common in the Western Cape they cannot get it at the shore because these big companies go further in and prevent it from going closer to the shore. These are some of the problems that they seem to have.

In as far as the forestry ... [Time expired.] The NFP support this Budget Vote. Thank you.

The HOUSE CHAIRPERSON (Mr C T Frolick): Hon members, we apologise for the connectivity issues. That is why we invite hon members to be in the Chamber when their debates take place so that everybody can have an opportunity to listen to their debate.

Ms T V B MCHUNU: Hon Chairperson, Minister Barbara Creecy, Deputy Minister Maggie Sotyu, chairperson of the portfolio committee hon Modise and hon members, in our policy guide document adopted in 1992 we had stated that we must use our environment in a careful and planned way so that all people can benefit from it now and in the future. The ANC to its convictions that indeed we are Ready to Govern emphasise the right to a safe and a healthy environment for all South Africans through sustainable development, equitable resource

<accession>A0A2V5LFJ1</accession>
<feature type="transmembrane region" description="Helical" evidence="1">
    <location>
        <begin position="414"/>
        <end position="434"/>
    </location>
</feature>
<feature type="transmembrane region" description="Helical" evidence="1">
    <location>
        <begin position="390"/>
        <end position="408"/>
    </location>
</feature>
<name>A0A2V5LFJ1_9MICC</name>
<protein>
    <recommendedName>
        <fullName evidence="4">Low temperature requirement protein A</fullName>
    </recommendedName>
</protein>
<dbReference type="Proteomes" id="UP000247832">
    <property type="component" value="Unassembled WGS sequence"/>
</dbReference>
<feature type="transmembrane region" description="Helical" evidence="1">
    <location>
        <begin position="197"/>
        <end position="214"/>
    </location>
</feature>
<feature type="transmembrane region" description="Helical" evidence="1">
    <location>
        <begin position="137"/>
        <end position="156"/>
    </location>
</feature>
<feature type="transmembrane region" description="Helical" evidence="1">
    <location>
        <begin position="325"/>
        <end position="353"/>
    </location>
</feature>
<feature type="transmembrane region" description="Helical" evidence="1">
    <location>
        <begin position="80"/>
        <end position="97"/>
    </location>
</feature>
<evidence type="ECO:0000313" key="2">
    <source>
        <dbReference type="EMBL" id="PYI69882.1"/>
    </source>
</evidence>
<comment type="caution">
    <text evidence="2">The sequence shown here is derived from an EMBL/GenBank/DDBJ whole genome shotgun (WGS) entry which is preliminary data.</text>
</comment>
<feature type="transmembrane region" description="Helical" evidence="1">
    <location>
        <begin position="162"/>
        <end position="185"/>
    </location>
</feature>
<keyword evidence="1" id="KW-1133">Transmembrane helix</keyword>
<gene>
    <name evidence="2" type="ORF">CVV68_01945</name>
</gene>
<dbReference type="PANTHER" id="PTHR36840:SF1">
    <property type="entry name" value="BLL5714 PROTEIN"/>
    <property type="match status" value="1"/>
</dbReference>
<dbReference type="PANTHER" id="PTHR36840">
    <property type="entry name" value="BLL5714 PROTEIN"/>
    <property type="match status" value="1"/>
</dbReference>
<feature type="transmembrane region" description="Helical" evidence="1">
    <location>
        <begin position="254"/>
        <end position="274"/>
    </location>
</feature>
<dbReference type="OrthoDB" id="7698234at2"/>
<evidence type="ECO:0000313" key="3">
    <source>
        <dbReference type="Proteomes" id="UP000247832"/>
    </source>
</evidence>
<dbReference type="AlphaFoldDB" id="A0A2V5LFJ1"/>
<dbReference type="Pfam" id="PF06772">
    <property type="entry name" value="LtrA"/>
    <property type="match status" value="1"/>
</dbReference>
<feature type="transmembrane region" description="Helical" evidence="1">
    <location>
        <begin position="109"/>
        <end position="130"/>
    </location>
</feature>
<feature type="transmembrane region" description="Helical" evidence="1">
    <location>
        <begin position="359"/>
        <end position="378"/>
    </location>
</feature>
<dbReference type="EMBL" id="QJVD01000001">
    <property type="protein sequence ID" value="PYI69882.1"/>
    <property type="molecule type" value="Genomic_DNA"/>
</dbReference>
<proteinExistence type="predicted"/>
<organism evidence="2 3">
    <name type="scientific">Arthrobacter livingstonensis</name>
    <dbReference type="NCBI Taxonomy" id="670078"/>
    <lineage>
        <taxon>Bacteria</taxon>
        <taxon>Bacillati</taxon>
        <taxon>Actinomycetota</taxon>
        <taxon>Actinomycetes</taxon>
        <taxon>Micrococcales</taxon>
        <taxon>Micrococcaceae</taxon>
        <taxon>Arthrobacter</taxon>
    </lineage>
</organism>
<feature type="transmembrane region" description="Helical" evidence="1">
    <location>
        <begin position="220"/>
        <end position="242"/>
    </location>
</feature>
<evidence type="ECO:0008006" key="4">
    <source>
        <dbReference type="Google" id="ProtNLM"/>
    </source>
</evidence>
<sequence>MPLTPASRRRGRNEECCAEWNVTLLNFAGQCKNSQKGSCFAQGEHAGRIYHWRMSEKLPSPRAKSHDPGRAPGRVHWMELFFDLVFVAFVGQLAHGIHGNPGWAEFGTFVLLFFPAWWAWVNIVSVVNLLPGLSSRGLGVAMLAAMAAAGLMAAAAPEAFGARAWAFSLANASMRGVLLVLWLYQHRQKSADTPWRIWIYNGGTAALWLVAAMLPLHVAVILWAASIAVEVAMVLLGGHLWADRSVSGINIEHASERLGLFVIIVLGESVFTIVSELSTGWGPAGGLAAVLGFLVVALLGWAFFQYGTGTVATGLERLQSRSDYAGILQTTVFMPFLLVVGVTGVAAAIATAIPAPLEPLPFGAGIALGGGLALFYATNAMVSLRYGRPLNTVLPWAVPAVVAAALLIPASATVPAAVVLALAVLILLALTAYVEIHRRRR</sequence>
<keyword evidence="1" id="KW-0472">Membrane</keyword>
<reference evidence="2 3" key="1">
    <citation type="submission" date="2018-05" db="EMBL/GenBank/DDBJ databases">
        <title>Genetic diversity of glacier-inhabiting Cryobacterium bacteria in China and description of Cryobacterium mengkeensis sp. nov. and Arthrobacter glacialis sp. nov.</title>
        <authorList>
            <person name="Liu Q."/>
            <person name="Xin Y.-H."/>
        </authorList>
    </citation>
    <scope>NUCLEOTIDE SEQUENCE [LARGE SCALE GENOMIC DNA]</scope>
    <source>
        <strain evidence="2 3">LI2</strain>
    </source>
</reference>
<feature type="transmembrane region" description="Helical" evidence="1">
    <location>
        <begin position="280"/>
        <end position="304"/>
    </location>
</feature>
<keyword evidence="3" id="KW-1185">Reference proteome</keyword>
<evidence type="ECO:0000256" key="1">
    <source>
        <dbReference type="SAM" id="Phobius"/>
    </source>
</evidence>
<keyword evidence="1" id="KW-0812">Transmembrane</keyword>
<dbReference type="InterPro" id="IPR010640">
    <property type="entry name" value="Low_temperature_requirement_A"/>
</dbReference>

access, public participation and international co-operation. As the AN, our environmental policy continues to support conservation, safe living conditions and responsible waste management while integrating environmental principles across policies and collaborating globally for sustainable development.

In rising to support Budget 32, the ANC recognises the importance of policy consistency while acknowledging new policy challenges as result of our ever evolving nature of our society and the international al systems. One of the important policy aspect that require our attention and resolve, is waste management and relying the oceans economy and just energy transition, biodiversity and wild life. These areas demand our immediate attention and careful consideration to ensure a sustainable and prosperous future for South Africa.

The ANC has long recognised the importance of waste management and recycling, particularly when it comes to metals, plastics, rubber and paper and understand that by encouraging waste relying practices we can significantly reduce energy consumption in metal production and fabrication. By improving on our waste management this will lead in an increased in the

diversion of waste from land fields especially in many instances where local municipalities are beginning experience challenges in terms of finding land for the development of new land field sites.